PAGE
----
As I reflect on my first few days in my new school community I recall something that one of my new administrators said last week, “entering a new school community is similar to traveling to a foreign country.” And what I have realized is he’s absolutely right.
On Wednesday, I entered Cathedral School for Boys, equipped with 19 prior years of experience, 11 of which were in an a different all boys school in San Francisco. I had woken up early after a night of restless sleep, likely due to that nervousness and anticipation that a lot of teachers have on that last night of summer. My morning routine was no different than years past and my lesson plan for day 1 (have fun and get to know the students) was also quite similar. But as I approached my new school I immediately felt that despite spending the last 7 days preparing to be at Cathedral (in some ways the last 6 months), I was simply in a foreign space and frankly the feeling was not much different than a foreign country.
All of sudden I started to wonder…
Who are these people?
How am I supposed to act?
What am I supposed to do next?
Where am I supposed to be?
Where do I get this or that?
What are they thinking?
Who am I supposed to know?
When I looked into the sea of students and parents I didn’t know a soul. I entered my first all school chapel not knowing if I was supposed to sit, stand, clap or sing. I didn’t know what door to exit or enter, what was the fastest way to the bathroom or what time people not on duty ate lunch. I wasn’t sure where my mailbox was, who keeps chocolate in their classroom/office or where in the neighborhood I could grab a quick diet coke.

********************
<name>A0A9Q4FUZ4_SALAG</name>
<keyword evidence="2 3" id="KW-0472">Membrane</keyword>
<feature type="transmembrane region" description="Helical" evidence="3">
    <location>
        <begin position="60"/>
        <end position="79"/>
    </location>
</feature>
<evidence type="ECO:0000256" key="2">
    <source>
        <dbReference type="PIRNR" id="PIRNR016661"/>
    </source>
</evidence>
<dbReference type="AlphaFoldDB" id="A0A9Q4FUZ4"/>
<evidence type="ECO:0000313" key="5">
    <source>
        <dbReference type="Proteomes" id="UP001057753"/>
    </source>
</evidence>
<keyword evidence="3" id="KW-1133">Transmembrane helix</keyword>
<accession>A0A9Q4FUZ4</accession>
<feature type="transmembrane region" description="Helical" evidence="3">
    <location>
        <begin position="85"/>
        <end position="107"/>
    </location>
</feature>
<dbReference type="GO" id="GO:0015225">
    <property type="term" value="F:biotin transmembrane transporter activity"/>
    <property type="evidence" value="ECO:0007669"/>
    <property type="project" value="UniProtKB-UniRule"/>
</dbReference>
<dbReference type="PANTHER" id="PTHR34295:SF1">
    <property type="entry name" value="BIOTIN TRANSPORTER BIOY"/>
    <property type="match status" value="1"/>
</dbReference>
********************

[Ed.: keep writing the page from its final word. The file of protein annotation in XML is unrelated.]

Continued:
Immediately on day 1 I had to go into observation mode to pick up social cues to allow me to respond to my new setting. I quickly discovered that despite a few emails and information about some students that I would be teaching I couldn’t pick them out of a room yet, in fact I was barely even comfortable finding the next room I was meant to be in.
Learning about the culture and climate of a school is no different than learning about the culture and climate of a foreign country. This only further proves that we need to teach our students to be globally and culturally competent so that they can adapt to new environments in the future. They need the tools to know how to deal with adversity, cope, be able to effectively communicate, empathize, and observe without judgement to name a few. Because, at the end of the day, no matter how many guidebooks you read, or how many places you have travelled before, when you enter a foreign land you are going to realize things you could not predict or anticipate and things you can only learn by being there wholeheartedly.
I am learning a tremendous amount from this experience and each day I have “aha” moments that bring me a step closer to understanding this new land, Cathedral School for Boys. Year 20 is going to be all that and more!